|Healing our capital's Heritage
Published Thursday June 3rd, 2010
I had intended to write
on the Heritage Buildings in our capital for some time, but the UDeCOTT
scandal and other public concerns kept me occupied. The recent shocking
collapse of a major part of President's House eventually acted as a
trigger for this article. As I said at the time, that was a shame and a
natural result of seriously misplaced priorities.
The present position of
the Heritage Buildings is one we can only make sense of by adding some
context. In my view, the background to the present situation is -
Economic Boom – We are at the tail-end of a 15-year-long
and unprecedented boom in our national revenues. No one could have
predicted the huge growth in national fortunes.
Construction Boom – There has also been a corresponding
boom in construction activity in our country with a large number of new
buildings erected in that period.
'Monumental Architecture' – Within that building boom,
there has been a series of new buildings which could be classed as a
modern thrust toward monumental architecture. That phrase is used here
to describe buildings which are long-lasting landmarks of a civilisation,
by virtue of their location, size and use. The recent examples of this
Monumental Architecture are Piarco Airport Terminal, NALIS (National
Library in POS), Prime Minister's Residence and Diplomatic Centre,
National Academy for the Performing Arts (NAPA, North), International
Some of the Heritage
Buildings in our capital have benefited from repair and renovation and
those would include -
QRC restoration – The main eastern building has now been
refurbished at a reported cost in the region of $44M. I have no
information as to whether that was within the budget or took too long,
but it is a welcome sight, especially when floodlit at night.
Knowsley restoration – This was done recently and the
program of works included the addition of a new block in the
south-eastern corner of the site. This building was formerly the
Ministry of Foreign Affairs, but they have recently moved to the
International Waterfront Centre. The expanded and renovated Knowlsey is
to become the new home of the National Museum, which is still at its
original location, the Royal Victoria Institute on the corner of Keate
and Frederick Streets – see
Former Shell Sports Club – This is at the corner of
Queen's Park West and Cipriani Boulevard and is now under Petrotrin.
The building was restored over a long period at what must have been
great expense and now that it has been completed about a year or so ago,
it appears to be unoccupied.
Police Headquarters – This is at the corner of St. Vincent
and Sackville Streets and was badly damaged during the 1990 coup
attempt. The building was repaired and renovated at great expense, but
is now showing signs of poor maintenance.
There have also been
these significant failures -
Mille Fleur – This is one of the 'Magnificent Seven' along
Maraval Road. It was leased to the Law Association, which was revoked in
2004 by the State when they did not carry out the required repairs. The
building was then placed under the control of UDeCOTT for repairs and
refurbishment, but there has been serious deterioration in its condition
and no sign of the necessary work
Stollmeyer’s Castle – This is the northernmost of the
'Magnificent Seven' and is also in poor repair; it is also said to be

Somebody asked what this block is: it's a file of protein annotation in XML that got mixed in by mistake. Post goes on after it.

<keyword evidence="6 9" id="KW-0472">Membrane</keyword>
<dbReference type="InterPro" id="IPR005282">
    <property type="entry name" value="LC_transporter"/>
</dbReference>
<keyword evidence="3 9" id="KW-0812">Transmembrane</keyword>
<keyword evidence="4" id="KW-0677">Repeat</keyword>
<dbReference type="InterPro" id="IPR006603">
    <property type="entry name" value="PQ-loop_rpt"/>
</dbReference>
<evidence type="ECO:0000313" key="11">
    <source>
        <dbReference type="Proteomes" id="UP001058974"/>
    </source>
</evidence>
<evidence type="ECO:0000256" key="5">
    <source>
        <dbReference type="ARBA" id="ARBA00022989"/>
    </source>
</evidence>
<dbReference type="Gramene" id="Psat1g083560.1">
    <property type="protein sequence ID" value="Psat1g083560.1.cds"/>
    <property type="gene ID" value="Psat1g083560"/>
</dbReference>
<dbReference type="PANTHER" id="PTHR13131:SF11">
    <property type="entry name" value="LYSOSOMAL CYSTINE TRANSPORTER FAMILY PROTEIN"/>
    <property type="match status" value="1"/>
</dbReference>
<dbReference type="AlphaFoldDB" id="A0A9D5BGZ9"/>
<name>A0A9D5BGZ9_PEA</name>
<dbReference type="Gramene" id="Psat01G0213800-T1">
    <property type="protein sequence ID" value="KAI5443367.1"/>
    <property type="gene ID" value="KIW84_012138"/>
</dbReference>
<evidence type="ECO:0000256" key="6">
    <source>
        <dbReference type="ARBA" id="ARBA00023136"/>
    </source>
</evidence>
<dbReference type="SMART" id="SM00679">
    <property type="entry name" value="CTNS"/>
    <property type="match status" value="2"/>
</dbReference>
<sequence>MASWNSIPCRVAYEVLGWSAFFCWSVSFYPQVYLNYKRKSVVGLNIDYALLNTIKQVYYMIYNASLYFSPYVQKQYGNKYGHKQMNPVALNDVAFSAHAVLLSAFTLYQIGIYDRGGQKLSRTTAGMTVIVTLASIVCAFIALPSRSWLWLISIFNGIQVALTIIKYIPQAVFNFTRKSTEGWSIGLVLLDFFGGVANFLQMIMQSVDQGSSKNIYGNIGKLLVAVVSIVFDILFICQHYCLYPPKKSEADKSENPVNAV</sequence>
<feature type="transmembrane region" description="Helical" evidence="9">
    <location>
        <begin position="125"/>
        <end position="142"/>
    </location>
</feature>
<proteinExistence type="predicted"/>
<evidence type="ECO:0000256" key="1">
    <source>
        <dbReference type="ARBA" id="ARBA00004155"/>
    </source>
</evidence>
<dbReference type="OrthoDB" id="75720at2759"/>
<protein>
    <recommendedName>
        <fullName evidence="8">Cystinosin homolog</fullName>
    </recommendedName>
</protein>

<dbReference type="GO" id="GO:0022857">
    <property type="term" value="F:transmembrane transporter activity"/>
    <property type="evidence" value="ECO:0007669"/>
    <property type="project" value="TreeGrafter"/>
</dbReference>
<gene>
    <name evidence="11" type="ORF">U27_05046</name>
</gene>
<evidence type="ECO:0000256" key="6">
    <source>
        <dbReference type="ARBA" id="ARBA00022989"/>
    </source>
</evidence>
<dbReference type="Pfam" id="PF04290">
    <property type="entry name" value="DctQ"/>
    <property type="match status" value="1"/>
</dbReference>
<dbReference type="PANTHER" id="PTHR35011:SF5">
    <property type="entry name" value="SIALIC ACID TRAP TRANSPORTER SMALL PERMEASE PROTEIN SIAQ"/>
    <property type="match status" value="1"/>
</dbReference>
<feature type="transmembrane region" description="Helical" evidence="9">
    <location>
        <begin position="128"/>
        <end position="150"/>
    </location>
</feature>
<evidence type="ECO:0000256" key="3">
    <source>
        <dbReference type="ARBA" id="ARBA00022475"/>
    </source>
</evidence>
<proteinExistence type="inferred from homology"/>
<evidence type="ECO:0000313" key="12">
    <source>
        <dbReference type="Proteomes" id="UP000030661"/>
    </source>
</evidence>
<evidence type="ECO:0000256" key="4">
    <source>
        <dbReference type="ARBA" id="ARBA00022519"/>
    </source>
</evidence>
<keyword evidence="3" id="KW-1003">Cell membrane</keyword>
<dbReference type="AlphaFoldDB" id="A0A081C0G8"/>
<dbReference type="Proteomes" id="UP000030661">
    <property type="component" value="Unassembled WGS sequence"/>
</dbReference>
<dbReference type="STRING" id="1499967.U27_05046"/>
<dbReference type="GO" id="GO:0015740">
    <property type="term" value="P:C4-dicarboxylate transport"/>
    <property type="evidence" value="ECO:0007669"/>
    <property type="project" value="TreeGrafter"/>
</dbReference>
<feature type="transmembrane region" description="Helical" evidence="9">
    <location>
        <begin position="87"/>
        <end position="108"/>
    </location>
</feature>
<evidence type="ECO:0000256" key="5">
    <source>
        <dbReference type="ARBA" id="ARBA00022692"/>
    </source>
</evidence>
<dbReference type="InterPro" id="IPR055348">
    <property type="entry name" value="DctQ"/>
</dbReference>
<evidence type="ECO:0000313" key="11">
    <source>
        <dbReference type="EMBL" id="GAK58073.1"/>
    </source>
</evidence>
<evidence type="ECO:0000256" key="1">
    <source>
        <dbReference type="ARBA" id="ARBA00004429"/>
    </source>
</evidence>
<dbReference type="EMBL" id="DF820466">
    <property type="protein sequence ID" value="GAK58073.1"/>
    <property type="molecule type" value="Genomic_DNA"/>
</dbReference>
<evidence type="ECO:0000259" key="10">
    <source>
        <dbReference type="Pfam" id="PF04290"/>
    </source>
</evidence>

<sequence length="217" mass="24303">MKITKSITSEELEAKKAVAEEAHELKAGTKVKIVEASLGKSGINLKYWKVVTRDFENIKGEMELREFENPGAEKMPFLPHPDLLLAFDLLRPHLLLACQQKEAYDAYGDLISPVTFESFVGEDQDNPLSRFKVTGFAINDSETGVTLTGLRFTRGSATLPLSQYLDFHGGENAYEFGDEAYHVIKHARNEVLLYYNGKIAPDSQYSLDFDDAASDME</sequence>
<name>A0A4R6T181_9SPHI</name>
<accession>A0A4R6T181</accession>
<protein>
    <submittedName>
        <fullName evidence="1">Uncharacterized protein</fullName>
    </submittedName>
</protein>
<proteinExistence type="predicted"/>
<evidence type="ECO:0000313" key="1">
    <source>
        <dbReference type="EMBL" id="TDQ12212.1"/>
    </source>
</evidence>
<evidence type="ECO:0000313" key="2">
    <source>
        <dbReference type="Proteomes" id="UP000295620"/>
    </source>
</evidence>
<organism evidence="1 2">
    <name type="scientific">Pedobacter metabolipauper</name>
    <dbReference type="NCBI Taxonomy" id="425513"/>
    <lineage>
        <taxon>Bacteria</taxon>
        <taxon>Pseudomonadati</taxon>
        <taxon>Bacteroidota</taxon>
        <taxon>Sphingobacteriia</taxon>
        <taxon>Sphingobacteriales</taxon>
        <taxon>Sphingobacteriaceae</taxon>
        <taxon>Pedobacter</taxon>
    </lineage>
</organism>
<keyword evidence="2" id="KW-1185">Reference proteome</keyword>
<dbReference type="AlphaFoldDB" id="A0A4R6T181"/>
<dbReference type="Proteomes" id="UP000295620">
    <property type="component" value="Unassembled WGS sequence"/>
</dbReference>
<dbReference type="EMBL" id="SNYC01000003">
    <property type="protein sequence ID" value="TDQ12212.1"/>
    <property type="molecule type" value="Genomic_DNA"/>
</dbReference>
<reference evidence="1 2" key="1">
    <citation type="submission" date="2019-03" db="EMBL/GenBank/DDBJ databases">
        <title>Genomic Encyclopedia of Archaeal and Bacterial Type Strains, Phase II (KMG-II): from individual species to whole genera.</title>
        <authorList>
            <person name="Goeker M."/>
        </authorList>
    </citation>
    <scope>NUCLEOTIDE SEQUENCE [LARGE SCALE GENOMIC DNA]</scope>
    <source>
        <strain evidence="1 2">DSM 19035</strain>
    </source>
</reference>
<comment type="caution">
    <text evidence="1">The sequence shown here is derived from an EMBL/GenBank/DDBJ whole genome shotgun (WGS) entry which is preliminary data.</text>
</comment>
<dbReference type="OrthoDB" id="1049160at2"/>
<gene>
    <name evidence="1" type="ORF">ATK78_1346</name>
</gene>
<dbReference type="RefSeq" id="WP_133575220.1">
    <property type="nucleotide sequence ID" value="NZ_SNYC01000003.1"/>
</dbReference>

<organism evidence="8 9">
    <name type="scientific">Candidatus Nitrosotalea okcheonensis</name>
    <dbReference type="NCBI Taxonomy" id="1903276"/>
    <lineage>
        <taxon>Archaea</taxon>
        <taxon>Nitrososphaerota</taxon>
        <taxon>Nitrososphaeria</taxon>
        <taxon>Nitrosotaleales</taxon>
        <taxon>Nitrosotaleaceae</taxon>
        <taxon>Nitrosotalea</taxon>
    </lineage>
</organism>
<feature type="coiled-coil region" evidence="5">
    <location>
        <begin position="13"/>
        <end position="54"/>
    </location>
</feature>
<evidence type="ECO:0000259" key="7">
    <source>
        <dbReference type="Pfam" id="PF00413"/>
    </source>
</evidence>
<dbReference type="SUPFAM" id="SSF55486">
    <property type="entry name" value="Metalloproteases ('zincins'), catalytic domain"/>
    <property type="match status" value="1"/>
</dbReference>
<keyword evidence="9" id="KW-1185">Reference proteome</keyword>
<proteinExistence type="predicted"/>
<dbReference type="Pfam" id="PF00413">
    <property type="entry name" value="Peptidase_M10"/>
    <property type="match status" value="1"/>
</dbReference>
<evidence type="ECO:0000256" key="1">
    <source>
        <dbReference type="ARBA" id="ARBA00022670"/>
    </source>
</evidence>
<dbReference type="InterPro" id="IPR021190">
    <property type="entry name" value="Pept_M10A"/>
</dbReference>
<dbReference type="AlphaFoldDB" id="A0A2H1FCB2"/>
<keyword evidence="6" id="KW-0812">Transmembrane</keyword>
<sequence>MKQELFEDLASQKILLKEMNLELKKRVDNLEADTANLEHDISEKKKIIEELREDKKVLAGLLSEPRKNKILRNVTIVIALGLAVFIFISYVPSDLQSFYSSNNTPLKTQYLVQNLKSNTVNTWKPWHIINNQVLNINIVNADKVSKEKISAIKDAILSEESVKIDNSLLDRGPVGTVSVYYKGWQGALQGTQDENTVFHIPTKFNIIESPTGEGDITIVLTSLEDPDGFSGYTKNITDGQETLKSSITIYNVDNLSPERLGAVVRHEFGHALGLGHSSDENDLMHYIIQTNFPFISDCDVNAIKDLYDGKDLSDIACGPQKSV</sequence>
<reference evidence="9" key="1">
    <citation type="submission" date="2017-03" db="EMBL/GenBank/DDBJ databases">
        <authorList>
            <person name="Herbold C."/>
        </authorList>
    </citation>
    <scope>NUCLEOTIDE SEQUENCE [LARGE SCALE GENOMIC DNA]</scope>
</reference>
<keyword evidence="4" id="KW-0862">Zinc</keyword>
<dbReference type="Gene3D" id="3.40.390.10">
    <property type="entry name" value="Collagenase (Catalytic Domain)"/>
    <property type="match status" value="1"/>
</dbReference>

under the control of UDeCOTT for repair and refurbishment. According to
UDeCOTT's website, both these projects were to have been completed in
'late 2008' - see
Boissiere House – This is on Queen's Park West, about
midway between All Saints' Church and Cipriani Boulevard. It is in poor
condition and was the subject of the “Save the Boissiere House'
campaign, which drew the State into negotiations with the property
owners. Those negotiations appear to have failed in terms of agreeing a
price and the building continues to deteriorate.
National Museum Building – The original Royal Victoria
Institute building is still in use and one hopes that it will not be
allowed to fall into disrepair.
The failure to repair or
maintain so many essential buildings is a tragic symbol of our disdain
for history and the simple sense of proper maintenance.
These are the Heritage
Buildings which really need urgent and high-quality attention -
Red House – This is the seat of our Parliament and it is a
true failure of repairs and maintenance. There has been an ongoing
repair/replacement of the Red House roof for at least 10 years. There is
an immense scaffold which is occasionally relocated and the project
literally seems to have no end. In addition to the roof repairs, which
were originally being undertaken by NIPDEC, there is an ambitious
program of Red House works set out on UDeCOTT's website at this
Our Parliament deserves a no less than a solid restoration job and a
proper maintenance program.
Trinidad Public Library – This historic building, at the
corner of Knox and Pembroke Streets, is in a sad state of disrepair. It
is in need of a serious program of repairs and renovation.
President’s House – The western wing of the official
residence of the Head of State of our Republic collapsed through lack of
maintenance. President's House is alongside the spanking-new, elaborate
Prime Minister's Residence and Diplomatic Centre, recently opened at a
cost in the region of $200M. This building has not been properly
maintained for a long time and it was shocking to hear Colm Imbert
stating to the media that it had been declared unsafe about 10 years
ago. Even the parts of the building which are still standing are now
also condemned. There had actually been official functions taking place
there up to the day before the collapse.
President's House has to be a priority project for high-quality
repair and renovation.
Afra Raymond is
Managing Director of Raymond & Pierre Limited and President of the
Institute of Surveyors of Trinidad & Tobago. Comments can be sent to